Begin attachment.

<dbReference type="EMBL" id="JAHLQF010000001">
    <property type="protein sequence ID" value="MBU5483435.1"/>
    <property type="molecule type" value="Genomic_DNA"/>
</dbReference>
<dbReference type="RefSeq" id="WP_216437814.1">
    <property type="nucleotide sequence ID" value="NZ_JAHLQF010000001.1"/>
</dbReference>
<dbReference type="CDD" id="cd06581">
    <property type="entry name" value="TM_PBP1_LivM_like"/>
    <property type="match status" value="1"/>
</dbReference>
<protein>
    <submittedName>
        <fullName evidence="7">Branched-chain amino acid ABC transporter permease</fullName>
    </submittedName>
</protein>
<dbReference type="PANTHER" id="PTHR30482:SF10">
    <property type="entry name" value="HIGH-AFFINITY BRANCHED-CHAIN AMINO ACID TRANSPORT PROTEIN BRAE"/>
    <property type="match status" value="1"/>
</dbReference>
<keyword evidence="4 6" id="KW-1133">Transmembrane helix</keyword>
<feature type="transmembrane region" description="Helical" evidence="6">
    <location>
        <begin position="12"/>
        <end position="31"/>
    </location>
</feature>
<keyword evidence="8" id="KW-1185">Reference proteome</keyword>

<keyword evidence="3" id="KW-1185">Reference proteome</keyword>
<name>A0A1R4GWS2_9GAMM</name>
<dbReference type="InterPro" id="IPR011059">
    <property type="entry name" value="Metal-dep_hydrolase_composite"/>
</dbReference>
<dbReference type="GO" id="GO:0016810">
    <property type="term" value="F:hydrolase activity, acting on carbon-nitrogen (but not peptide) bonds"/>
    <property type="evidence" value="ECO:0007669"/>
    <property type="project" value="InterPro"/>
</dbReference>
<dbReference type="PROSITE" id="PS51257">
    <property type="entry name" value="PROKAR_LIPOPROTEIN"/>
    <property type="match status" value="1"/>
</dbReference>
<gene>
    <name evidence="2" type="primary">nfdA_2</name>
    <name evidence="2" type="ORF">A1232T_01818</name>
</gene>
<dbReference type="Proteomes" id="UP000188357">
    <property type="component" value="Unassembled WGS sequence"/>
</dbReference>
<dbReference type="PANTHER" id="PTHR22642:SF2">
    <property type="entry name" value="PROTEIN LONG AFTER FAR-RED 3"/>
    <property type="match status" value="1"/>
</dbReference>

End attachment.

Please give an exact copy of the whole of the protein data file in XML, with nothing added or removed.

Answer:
<dbReference type="EMBL" id="JAHLQF010000001">
    <property type="protein sequence ID" value="MBU5483435.1"/>
    <property type="molecule type" value="Genomic_DNA"/>
</dbReference>
<dbReference type="RefSeq" id="WP_216437814.1">
    <property type="nucleotide sequence ID" value="NZ_JAHLQF010000001.1"/>
</dbReference>
<dbReference type="CDD" id="cd06581">
    <property type="entry name" value="TM_PBP1_LivM_like"/>
    <property type="match status" value="1"/>
</dbReference>
<protein>
    <submittedName>
        <fullName evidence="7">Branched-chain amino acid ABC transporter permease</fullName>
    </submittedName>
</protein>
<dbReference type="PANTHER" id="PTHR30482:SF10">
    <property type="entry name" value="HIGH-AFFINITY BRANCHED-CHAIN AMINO ACID TRANSPORT PROTEIN BRAE"/>
    <property type="match status" value="1"/>
</dbReference>
<keyword evidence="4 6" id="KW-1133">Transmembrane helix</keyword>
<feature type="transmembrane region" description="Helical" evidence="6">
    <location>
        <begin position="12"/>
        <end position="31"/>
    </location>
</feature>
<keyword evidence="8" id="KW-1185">Reference proteome</keyword>

<keyword evidence="3" id="KW-1185">Reference proteome</keyword>
<name>A0A1R4GWS2_9GAMM</name>
<dbReference type="InterPro" id="IPR011059">
    <property type="entry name" value="Metal-dep_hydrolase_composite"/>
</dbReference>
<dbReference type="GO" id="GO:0016810">
    <property type="term" value="F:hydrolase activity, acting on carbon-nitrogen (but not peptide) bonds"/>
    <property type="evidence" value="ECO:0007669"/>
    <property type="project" value="InterPro"/>
</dbReference>
<dbReference type="PROSITE" id="PS51257">
    <property type="entry name" value="PROKAR_LIPOPROTEIN"/>
    <property type="match status" value="1"/>
</dbReference>
<gene>
    <name evidence="2" type="primary">nfdA_2</name>
    <name evidence="2" type="ORF">A1232T_01818</name>
</gene>
<dbReference type="Proteomes" id="UP000188357">
    <property type="component" value="Unassembled WGS sequence"/>
</dbReference>
<dbReference type="PANTHER" id="PTHR22642:SF2">
    <property type="entry name" value="PROTEIN LONG AFTER FAR-RED 3"/>
    <property type="match status" value="1"/>
</dbReference>